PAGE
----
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Minnesota cops can get search warrants within minutes now

Electronic search warrants became a priority after courts ruled a warrant is needed to test a DWI suspect's blood or urine.

The road to a search warrant has sometimes been a long and winding one for Minnesota law enforcement officers, especially those working a late-night shift. But now there's an express lane known as the eSearch Warrant, that public safety officials say will make a big difference in DWI prosecutions.

A legal process that used to be done on paper and required a face-to-face meeting between an officer and a judge is now being done electronically. The Minnesota Bureau of Criminal Apprehension said Monday the transition to sSearch Warrants started in October and is now finished statewide.

“Before eSearch Warrants, a peace officer would write a search warrant application and then drive it to the judge for review,” said BCA Superintendent Drew Evans.

Here's how it works now: the officer applies for a search warrant electronically. Whichever judge is on call in that county at the time gets a notification. The judge logs in and reviews the application along with an affidavit explaining why the officer thinks the warrant is needed. The judge responds in writing and connects with the officer by phone to finalize things.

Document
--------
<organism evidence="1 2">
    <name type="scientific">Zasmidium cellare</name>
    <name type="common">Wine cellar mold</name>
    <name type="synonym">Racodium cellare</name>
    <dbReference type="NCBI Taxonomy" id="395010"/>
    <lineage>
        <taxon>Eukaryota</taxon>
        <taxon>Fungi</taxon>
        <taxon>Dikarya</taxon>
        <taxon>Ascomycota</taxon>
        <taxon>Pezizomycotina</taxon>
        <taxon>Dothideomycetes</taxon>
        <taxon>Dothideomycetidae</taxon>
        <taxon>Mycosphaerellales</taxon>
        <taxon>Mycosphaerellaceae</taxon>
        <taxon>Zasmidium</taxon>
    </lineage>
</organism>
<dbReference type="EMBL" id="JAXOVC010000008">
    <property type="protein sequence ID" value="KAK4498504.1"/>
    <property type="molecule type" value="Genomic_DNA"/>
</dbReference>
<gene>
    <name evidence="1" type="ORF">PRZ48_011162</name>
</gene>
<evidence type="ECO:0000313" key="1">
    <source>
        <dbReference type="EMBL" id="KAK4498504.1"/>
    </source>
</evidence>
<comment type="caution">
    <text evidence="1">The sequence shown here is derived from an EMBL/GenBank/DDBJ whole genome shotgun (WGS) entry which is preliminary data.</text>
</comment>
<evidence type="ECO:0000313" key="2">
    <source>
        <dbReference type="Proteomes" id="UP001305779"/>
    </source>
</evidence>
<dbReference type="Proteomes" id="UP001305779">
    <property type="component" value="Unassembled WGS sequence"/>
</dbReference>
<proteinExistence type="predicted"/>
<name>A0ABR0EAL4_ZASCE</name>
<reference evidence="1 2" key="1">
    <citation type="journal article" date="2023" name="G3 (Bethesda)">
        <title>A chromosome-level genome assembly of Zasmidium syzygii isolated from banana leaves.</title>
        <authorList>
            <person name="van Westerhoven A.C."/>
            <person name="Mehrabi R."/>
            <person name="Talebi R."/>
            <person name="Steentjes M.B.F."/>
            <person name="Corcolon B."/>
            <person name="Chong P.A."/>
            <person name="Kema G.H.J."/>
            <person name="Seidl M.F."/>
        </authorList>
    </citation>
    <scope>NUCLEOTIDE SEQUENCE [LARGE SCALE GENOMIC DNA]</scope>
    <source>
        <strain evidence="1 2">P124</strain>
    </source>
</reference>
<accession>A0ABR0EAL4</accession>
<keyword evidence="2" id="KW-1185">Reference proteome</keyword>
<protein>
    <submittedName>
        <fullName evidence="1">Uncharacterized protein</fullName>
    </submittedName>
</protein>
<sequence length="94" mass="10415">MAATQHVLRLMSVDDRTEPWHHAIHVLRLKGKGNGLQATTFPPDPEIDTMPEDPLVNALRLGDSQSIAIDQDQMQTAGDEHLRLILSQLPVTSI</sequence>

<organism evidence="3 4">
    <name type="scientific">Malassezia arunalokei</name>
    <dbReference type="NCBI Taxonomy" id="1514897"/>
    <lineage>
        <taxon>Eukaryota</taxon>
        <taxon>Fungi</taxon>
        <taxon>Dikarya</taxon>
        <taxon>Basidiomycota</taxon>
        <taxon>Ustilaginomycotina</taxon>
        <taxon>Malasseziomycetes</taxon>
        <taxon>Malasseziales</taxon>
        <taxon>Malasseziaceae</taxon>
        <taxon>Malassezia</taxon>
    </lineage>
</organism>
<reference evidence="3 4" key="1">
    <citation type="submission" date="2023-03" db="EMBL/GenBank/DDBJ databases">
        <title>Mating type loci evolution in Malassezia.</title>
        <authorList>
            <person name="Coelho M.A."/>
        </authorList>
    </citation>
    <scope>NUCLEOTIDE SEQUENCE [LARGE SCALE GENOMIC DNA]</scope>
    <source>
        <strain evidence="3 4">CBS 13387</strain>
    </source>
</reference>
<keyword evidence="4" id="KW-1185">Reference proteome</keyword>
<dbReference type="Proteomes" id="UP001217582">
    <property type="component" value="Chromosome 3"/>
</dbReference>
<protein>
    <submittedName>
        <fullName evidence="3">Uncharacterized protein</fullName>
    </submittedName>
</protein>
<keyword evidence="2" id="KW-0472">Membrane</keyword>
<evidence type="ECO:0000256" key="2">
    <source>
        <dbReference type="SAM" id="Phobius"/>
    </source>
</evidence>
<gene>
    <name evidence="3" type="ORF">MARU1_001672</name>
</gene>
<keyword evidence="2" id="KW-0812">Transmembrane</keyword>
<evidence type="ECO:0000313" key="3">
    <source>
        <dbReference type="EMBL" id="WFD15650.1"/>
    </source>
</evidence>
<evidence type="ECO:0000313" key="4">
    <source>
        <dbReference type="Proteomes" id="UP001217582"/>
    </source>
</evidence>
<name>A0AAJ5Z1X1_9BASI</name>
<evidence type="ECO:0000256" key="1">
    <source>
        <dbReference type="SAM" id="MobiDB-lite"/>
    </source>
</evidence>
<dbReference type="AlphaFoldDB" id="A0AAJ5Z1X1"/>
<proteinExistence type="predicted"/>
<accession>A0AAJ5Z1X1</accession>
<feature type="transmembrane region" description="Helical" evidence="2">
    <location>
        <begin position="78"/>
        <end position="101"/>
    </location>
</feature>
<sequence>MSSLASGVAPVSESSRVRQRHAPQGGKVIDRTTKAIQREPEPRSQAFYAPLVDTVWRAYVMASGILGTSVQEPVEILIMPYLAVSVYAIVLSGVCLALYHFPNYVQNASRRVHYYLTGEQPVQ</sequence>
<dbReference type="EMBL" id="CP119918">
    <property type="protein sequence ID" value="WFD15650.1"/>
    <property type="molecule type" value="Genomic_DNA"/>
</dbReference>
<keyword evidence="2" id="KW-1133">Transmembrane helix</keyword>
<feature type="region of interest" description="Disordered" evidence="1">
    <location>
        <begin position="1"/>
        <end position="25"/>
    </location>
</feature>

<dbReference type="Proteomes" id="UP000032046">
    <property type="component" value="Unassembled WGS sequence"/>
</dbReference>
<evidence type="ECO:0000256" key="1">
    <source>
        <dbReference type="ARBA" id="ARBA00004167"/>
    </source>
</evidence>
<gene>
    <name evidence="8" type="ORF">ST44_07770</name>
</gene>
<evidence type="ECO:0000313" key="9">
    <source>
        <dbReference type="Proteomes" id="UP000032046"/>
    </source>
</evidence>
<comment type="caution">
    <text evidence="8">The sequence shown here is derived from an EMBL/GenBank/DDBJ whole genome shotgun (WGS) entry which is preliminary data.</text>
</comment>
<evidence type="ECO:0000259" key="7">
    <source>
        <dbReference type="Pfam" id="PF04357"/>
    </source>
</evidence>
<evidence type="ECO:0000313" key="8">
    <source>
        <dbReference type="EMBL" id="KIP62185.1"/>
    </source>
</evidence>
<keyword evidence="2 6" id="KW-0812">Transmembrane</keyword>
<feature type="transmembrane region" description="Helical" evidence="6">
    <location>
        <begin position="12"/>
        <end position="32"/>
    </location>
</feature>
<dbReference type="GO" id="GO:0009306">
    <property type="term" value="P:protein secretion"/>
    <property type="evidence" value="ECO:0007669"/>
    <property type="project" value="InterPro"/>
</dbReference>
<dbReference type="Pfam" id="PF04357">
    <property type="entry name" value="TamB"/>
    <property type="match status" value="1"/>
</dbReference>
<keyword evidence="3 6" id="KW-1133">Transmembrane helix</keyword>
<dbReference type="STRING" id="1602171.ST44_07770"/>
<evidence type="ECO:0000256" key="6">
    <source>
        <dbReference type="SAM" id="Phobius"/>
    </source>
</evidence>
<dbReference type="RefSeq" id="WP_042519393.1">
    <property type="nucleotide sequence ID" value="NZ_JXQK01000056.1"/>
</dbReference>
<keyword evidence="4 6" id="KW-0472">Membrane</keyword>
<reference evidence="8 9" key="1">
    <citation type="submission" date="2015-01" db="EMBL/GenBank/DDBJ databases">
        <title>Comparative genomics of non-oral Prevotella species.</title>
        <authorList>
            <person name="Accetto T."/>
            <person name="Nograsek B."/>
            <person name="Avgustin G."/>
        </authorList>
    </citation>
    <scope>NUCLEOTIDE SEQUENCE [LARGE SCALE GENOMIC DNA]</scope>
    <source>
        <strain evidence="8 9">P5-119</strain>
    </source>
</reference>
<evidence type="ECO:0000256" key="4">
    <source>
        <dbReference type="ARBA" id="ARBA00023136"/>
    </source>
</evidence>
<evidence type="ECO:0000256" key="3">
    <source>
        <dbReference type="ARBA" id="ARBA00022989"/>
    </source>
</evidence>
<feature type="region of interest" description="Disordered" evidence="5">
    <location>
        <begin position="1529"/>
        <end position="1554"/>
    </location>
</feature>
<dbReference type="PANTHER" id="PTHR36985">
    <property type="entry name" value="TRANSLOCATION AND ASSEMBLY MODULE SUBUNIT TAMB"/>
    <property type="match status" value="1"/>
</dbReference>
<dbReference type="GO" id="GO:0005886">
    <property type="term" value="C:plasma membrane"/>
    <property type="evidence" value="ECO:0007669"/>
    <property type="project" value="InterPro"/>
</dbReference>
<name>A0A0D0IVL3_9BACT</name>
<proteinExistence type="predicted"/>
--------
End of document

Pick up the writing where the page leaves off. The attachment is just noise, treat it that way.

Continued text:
The BCA laid out the new process in a presentation at a conference last summer.

Minnesota law still says search warrants must be served between 7 a.m. and 8 p.m. but courts can authorize night-time searches if a judge agrees that something might be lost or destroyed by waiting until morning, or if the search could be done more safely at night.

Search warrants now required for DWI blood tests

The BCA says making the switch to electronic search warrants became a priority after court rulings said drunk driving suspects can only be subjected to a blood or urine test if officers have a search warrant.

A Minnesota Supreme Court ruling last October basically brought the state in line with a similar decision from the U.S. Supreme Court a few years earlier. The courts said an officer can test a suspect's breath right away, but blood and urine tests are more invasive so they require a search warrant.

A State Patrol colonel said Monday that the eSearch Warrant system lets troopers process drunk driving suspects a lot faster and takes less time away from their other duties on the road.

The search warrants are part of a broader "eCharging" system the BCA has been developing to help officers, prosecutors, and courts share information faster. As part of the project, judges across the state can now access the eCharging system even when they're not at the courthouse.

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